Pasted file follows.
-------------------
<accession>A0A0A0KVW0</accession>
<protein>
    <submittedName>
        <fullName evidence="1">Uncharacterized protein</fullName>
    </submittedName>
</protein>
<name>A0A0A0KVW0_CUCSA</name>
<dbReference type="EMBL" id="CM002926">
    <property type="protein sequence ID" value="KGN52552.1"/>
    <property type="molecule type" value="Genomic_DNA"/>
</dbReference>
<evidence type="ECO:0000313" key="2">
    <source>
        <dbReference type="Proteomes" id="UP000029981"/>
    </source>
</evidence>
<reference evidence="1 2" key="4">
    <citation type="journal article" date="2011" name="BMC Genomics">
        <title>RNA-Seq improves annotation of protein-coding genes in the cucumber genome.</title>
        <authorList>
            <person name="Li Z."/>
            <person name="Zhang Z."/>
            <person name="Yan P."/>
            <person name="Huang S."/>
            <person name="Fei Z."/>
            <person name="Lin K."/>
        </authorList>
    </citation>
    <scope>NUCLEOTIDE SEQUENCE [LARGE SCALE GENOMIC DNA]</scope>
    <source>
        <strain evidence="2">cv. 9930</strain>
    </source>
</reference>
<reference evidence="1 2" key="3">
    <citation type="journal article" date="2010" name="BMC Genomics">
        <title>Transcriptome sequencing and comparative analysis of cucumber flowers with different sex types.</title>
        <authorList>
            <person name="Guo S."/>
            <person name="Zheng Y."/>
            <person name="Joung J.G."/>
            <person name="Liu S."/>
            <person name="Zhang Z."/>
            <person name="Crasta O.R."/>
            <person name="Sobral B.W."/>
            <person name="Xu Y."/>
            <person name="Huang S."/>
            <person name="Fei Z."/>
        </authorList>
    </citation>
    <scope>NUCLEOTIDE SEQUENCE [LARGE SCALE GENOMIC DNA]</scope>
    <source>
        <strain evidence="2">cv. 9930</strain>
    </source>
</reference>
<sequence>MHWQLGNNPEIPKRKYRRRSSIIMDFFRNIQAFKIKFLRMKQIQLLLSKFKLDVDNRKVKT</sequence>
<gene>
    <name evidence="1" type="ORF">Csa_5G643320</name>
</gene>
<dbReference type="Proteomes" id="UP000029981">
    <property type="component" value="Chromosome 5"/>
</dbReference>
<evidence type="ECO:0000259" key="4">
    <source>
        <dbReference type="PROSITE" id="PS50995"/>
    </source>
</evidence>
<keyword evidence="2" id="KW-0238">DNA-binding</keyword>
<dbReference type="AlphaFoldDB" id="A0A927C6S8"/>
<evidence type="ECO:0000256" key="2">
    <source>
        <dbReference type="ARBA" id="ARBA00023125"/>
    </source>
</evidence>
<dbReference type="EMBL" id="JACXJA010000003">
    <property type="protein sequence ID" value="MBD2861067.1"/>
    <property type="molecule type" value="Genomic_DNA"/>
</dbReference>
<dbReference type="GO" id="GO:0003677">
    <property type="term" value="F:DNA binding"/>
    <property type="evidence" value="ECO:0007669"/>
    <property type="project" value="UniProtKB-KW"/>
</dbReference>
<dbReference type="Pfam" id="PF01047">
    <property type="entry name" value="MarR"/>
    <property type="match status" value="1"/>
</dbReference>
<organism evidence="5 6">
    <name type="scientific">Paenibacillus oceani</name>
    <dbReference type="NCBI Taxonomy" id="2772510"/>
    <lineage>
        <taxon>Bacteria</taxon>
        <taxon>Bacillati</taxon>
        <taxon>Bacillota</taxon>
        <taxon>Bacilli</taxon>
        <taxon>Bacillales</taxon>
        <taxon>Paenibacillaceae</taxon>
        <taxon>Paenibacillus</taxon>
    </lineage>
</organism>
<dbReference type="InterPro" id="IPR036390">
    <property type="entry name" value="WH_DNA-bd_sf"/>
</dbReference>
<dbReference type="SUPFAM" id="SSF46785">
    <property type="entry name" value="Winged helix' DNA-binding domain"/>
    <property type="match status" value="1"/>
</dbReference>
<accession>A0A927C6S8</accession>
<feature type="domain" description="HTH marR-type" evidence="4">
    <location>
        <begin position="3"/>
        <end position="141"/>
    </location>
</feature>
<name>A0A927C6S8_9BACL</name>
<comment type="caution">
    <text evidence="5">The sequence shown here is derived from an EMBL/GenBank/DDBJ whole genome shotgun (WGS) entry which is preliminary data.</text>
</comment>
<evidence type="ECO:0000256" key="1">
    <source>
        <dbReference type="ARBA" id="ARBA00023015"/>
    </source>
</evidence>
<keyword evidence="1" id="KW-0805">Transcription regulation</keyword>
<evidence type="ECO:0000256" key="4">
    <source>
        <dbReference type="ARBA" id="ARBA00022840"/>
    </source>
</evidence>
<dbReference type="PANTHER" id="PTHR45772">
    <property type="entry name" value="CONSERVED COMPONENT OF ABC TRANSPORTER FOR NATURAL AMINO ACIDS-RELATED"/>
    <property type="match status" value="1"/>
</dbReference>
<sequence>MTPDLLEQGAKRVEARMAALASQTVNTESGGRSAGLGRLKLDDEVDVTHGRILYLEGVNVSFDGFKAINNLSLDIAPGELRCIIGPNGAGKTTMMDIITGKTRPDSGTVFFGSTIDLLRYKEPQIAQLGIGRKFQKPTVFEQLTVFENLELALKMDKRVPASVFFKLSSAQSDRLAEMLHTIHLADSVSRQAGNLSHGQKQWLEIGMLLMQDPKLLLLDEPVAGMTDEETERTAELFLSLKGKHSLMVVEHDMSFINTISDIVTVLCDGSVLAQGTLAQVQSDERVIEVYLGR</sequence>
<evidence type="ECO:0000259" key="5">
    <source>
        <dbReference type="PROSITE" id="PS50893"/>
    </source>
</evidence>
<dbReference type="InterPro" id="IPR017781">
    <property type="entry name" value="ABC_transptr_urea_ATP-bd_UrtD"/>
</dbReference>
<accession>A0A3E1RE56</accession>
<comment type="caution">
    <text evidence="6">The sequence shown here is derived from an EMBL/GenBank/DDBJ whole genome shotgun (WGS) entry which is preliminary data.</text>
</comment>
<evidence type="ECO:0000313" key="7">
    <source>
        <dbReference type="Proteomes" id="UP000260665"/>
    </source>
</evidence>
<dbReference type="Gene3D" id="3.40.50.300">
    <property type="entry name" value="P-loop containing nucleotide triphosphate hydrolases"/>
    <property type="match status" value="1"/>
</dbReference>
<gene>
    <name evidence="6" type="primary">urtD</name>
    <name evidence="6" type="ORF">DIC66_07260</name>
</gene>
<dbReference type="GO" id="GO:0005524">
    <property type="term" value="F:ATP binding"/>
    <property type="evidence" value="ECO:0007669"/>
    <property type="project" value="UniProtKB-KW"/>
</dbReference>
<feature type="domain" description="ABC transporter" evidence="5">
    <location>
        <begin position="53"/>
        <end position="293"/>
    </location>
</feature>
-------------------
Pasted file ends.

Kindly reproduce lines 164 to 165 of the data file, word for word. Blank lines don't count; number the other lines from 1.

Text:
<feature type="domain" description="ABC transporter" evidence="5">
    <location>